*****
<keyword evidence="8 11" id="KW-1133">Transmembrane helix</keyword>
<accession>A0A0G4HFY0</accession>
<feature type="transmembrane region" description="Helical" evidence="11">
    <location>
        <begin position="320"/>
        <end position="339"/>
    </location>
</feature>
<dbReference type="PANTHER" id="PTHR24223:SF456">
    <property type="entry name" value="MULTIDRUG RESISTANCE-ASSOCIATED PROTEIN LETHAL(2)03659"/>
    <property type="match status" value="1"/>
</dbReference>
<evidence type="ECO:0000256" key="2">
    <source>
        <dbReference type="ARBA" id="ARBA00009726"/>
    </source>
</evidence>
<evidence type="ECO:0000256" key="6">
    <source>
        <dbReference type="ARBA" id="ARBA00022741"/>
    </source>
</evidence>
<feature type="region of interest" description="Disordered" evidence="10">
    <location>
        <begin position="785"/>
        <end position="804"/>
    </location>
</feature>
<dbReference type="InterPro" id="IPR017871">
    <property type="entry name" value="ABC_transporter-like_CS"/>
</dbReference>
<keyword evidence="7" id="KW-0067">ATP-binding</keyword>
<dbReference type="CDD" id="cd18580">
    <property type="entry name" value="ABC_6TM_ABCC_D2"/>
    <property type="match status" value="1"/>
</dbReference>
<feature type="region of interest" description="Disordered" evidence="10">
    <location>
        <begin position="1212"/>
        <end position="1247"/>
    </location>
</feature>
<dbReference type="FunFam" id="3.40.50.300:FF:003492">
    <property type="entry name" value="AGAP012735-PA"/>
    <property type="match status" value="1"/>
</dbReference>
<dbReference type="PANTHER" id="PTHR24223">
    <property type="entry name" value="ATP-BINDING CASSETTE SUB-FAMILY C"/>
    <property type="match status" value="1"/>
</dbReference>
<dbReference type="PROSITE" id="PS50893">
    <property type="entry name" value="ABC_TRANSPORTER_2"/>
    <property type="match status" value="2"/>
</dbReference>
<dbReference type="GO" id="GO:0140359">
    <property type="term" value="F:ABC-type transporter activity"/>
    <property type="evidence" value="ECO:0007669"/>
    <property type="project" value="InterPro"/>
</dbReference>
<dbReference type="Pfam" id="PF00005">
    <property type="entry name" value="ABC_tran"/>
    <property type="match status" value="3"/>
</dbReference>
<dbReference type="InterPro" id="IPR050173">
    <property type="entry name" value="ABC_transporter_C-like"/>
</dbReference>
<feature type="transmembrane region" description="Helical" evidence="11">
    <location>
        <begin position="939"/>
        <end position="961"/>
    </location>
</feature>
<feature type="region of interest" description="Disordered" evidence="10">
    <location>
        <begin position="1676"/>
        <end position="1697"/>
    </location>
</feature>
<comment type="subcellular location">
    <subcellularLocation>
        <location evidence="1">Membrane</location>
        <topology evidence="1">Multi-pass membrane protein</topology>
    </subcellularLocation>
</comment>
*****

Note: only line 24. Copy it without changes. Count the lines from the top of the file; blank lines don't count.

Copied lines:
    <location>